Jun 222014

DSCF8138I love A.1. steak sauce.  That concoction of tomatoes, raisin paste, distilled vinegar and a whole host of other spices and herbs. The original sauce upon which A.1. is based, was created in 1824 by Henderson William Brand, a chef to King George IV of the United Kingdom. It’s been a mainstay on my steaks, burgers and even steak fries for years. But on my most recent usage, I came to realize that perhaps many restaurants and end users have been duped.  

I’m not speaking of those who would find it nearly sacrilegious to put A.1. on a fine steak in the first place – but rather, perhaps we’ve all been part of some oversight  on the bottle’s design and how it’s been used by us.  Now that my eyes have been opened, I would put forth the argument that the bottle’s design, whether purposely or not, promotes many tens of millions of ‘over-pours’ from home diners and restaurant patrons – perhaps monthly.

Years ago I recall hearing about a soy sauce manufacturer who was looking for a unique marketing angle to sell more of their product. One day, a slick executive suggested that they keep everything else the same and simply enlarge the hole or holes in the top.  More soy sauce distributed with each pour, increased consumption and voilà – they had increased sales.

The technique is not unheard of.  Henkel changed the dosage of their German dish liquid Pril and enlarged the opening of the bottle.  I won’t deny A.1.’s popularity and the brand is definitely trusted.  Moreover, I’m not accusing Kraft or any of the former owners of foul play.  But why hasn’t Kraft chosen to manufacture the bottle in a far cheaper plastic container, keeping the same shape and adding a squeeze top?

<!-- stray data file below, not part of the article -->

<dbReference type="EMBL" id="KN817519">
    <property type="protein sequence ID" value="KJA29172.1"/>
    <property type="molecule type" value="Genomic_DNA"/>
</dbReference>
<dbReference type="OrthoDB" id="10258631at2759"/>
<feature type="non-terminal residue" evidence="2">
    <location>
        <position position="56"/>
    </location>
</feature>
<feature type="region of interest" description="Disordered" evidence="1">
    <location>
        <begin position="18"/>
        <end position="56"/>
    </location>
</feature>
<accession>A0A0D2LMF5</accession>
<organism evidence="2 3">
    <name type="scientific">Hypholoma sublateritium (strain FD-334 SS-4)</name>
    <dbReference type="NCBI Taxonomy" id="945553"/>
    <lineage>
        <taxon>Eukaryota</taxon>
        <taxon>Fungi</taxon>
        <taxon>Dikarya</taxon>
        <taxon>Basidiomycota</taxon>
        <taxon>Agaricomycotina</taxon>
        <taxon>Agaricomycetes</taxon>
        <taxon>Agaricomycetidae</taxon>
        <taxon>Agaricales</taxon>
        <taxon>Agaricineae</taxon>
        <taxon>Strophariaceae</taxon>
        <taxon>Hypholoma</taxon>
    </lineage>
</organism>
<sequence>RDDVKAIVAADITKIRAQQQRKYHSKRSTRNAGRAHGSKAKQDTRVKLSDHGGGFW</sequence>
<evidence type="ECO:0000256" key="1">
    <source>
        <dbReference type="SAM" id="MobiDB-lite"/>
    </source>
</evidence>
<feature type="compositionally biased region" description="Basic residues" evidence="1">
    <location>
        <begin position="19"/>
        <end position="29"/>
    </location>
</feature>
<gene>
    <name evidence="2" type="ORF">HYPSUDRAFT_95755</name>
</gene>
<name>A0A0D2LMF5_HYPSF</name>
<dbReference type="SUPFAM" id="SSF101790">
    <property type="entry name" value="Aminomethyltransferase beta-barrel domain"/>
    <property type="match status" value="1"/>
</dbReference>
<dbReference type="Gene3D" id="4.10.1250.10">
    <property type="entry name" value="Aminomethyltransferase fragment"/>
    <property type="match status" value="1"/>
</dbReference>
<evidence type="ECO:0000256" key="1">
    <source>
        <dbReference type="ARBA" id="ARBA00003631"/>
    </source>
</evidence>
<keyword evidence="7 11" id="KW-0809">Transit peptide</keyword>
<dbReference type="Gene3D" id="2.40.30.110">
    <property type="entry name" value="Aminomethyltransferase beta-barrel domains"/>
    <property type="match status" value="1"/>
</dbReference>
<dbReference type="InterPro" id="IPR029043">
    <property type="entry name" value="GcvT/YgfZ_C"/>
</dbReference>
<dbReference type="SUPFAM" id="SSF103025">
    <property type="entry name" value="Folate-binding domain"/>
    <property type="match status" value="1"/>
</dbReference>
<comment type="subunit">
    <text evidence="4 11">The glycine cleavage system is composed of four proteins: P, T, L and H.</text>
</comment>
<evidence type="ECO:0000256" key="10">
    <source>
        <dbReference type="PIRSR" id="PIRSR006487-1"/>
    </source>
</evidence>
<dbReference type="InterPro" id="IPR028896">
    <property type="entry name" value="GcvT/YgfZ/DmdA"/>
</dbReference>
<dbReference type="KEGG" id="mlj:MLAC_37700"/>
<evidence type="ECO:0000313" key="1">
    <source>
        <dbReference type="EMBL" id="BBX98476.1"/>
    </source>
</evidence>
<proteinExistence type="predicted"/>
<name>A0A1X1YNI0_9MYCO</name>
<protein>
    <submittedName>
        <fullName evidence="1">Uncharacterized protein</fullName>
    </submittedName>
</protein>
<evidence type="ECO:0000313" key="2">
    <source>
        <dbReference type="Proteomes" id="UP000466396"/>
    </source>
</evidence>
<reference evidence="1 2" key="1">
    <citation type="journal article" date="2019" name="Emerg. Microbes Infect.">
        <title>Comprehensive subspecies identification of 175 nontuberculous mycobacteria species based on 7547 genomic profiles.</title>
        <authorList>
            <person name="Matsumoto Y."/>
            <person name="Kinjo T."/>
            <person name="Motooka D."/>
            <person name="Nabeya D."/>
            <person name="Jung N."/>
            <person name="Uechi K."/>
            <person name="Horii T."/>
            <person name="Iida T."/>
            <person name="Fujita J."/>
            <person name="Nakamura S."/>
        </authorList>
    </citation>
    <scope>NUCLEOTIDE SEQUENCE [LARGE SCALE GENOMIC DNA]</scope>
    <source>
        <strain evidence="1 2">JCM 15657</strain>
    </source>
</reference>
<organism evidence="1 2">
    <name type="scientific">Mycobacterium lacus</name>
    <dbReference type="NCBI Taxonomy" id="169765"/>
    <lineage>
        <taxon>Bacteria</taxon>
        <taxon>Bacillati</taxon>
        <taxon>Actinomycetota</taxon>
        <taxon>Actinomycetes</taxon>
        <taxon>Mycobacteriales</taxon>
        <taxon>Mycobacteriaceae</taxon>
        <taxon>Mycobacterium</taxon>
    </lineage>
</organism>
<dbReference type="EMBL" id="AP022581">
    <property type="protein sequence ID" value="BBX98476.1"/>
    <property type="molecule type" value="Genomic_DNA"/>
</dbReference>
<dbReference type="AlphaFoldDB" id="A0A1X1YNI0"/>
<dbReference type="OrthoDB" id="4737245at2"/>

Other sauces such as Heinz 57 have made the change, and so has Hellman’s with their mayonnaise.  But then again, mayo doesn’t come running out of the large opening when you use it.  Plastic is certainly cheaper to use in packaging than glass, but perhaps the over-pours, an oversight by many of us, is exactly what is keeping the product’s output churning in large volumes.  

Of course, larger volumes lead to more corporate income, better placements on grocery store shelves, and more advantageous pricing relationships with food wholesalers and restauranteurs.  Whether Kraft knows it or not, our over-pours are helping their ‘heavily’ trickled-down product economics.  

Just makes me wonder…and you?

Jun 132014


It’s Sunday, June 15th.  Tomorrow will start the first week in 22 years that I will not be seeing patients for chiropractic care.  There is some sadness to be sure, but at the same time, I’m excited for the challenges of a new career.  My move is into the world of internet technology, where I will be a part of the strategy team for an emerging company in the domain registry space.  Though no longer in practice, I will always remain a Chiropractor in my hands and heart.

In looking back on my chiropractic career, I give credit to my father, who brought me into this profession as a child.  I learned a lot from Dad’s legacy.  I can honestly say that I will not miss Medicare or the commercial health insurance companies one bit.  But I will miss my patients, and the many wonderful times we’ve shared.   Just a few nights ago we shared a terrific evening at the office, where we said our goodbyes.















Just a few takeaways I have learned and experienced in practice:

–  Chiropractic is a profession built not upon status, but upon success where medicine failed those in pain.